Ballgame. Brady trudged off the field and the Raiders would play in the AFC title game the following week, either at home against the Baltimore Ravens or at the Pittsburgh Steelers (the AFC North rivals would play the following afternoon, with the Steelers winning).

“Or so we thought,” Woodson would say years later.

Enter Rule 3, Section 22, Article 2, Note 2 from the NFL rulebook: “It is a forward pass if: When a Team A player is holding the ball to pass it forward, any intentional forward movement of his hand starts a forward pass, even if the player loses possession of the ball as he is attempting to tuck it back toward his body.”

“I used to pride myself on knowing all the rules of the game, but what the f— is the tuck rule?” said Lincoln Kennedy, then the Raiders’ right tackle, now a member of the team’s radio broadcast team. “What? He wasn’t throwing the ball. And C-Wood’s going, ‘He wasn’t throwing the ball. He had both hands on it.'”

After a lengthy review made possible by the play occurring in the final two minutes, and despite no clear evidence to overturn the original ruling of a fumble, referee Walt Coleman summoned the tuck rule, which deemed it an incomplete pass and allowed the Patriots to maintain possession.

“After the ruling, it just took all of the air out of us,” Kennedy said. “We were just shells. Deflated.”

Conversely, the revitalized Patriots drove through the snow into field goal range, setting up Adam Vinatieri’s game-tying 45-yarder with 27 seconds remaining.

The Raiders got the ball back at their 35-yard line with 22 seconds to go, and despite having two timeouts, Gruden chose to have quarterback Rich Gannon kneel to end regulation and play for overtime. But the Patriots won the coin toss, drove down the field and Vinatieri’s chip-shot 23-yarder ended it in what was then sudden death.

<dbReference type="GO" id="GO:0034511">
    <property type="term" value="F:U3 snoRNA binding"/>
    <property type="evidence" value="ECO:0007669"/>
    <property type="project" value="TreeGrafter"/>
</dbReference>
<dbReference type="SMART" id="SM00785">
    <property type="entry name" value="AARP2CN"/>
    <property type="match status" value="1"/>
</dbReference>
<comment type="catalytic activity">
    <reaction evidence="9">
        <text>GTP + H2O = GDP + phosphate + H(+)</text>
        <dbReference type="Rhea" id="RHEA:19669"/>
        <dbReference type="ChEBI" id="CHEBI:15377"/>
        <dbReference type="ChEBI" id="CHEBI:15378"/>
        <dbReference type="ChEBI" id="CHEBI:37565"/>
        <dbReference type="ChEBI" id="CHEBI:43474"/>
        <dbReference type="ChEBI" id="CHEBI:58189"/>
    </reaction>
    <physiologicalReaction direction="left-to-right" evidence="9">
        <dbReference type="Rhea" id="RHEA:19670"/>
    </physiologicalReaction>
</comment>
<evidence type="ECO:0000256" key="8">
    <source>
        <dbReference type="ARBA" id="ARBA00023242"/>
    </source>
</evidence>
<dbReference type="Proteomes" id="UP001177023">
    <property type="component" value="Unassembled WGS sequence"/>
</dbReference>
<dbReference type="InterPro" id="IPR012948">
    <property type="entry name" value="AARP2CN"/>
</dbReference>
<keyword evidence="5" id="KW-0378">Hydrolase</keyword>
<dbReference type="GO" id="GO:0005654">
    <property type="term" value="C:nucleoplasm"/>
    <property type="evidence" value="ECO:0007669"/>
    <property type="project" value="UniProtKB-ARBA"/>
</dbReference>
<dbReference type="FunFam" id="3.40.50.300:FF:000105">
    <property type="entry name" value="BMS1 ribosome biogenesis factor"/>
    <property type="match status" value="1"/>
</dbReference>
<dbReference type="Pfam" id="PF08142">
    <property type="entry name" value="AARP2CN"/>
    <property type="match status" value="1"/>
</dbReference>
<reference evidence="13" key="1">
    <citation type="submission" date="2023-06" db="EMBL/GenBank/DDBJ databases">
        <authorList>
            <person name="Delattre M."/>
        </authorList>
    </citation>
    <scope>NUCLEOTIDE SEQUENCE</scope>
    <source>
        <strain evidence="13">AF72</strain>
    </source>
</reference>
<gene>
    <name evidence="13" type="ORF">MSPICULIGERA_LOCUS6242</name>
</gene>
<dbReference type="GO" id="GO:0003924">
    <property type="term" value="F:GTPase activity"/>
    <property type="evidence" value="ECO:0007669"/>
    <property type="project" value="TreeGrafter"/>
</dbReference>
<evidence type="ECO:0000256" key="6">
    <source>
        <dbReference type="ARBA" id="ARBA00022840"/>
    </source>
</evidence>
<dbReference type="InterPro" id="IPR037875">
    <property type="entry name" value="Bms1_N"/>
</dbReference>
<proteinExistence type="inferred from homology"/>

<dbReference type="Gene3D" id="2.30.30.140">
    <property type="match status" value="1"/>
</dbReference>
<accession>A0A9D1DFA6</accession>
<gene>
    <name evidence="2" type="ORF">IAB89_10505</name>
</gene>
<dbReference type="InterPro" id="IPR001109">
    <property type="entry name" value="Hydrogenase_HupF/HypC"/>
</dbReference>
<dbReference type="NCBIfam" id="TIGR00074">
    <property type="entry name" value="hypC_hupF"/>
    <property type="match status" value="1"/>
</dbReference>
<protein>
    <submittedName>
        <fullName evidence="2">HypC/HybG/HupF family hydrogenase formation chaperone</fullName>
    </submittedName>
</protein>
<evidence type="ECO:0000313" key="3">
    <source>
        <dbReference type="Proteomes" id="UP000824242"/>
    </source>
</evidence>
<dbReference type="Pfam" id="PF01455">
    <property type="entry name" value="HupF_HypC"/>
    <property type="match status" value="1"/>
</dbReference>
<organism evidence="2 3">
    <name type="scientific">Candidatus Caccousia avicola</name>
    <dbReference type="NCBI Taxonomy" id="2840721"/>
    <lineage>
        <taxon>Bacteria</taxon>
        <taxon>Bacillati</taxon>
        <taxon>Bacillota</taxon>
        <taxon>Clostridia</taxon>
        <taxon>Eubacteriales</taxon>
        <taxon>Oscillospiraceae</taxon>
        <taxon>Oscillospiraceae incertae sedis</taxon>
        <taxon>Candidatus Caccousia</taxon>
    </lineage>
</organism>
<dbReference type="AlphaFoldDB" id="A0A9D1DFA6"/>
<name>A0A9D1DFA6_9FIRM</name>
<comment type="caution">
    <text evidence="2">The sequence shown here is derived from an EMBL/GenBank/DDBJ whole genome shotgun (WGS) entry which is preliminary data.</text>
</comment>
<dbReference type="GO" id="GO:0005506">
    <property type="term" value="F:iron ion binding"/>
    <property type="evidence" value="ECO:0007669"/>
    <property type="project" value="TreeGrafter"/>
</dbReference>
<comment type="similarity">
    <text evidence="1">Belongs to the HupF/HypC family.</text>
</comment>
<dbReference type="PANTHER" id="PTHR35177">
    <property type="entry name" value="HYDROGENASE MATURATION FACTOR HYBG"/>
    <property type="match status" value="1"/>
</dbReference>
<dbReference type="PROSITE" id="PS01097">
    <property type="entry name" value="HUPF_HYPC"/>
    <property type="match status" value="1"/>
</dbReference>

“Jon came in the locker room after the game and said, ‘They’re never going to let the Raiders win,'” Kennedy recalled.

Oh, and that earlier quote from the late Al Davis?

That was Gruden’s final game as Raiders coach until he returned to the franchise in 2018. Gruden was traded to the Buccaneers on Feb. 18, 2002, for a king’s ransom — two first-round picks, two second-round picks and $8 million. Less than a year later, Gruden’s new team thrashed his old one 48-21 in Super Bowl XXXVII.

The Raiders have had only one winning season and one playoff appearance since, in 2016.

While current Raiders quarterback Derek Carr was all of 10 years old at the time of the Tuck Rule game, he has thoughts on the play as a member of a family full of longtime Raiders fans.

“C-Wood definitely stripped him, that’s for sure,” Carr said Wednesday.

“That’s a big moment in football history, let alone Raider history. And Patriot history. … As a Raider fan, of course it’s a fumble. You go to New England, of course it wasn’t a fumble. It would be nice to hear what Tom has to say about it sometime, that’s for sure.”

“You’re never going to get the answer out of me you want,” Brady joked on a conference call with Raiders beat reporters in 2011, two years before the tuck rule was abolished by NFL owners.

And Carr has his own New England horror story, so to speak.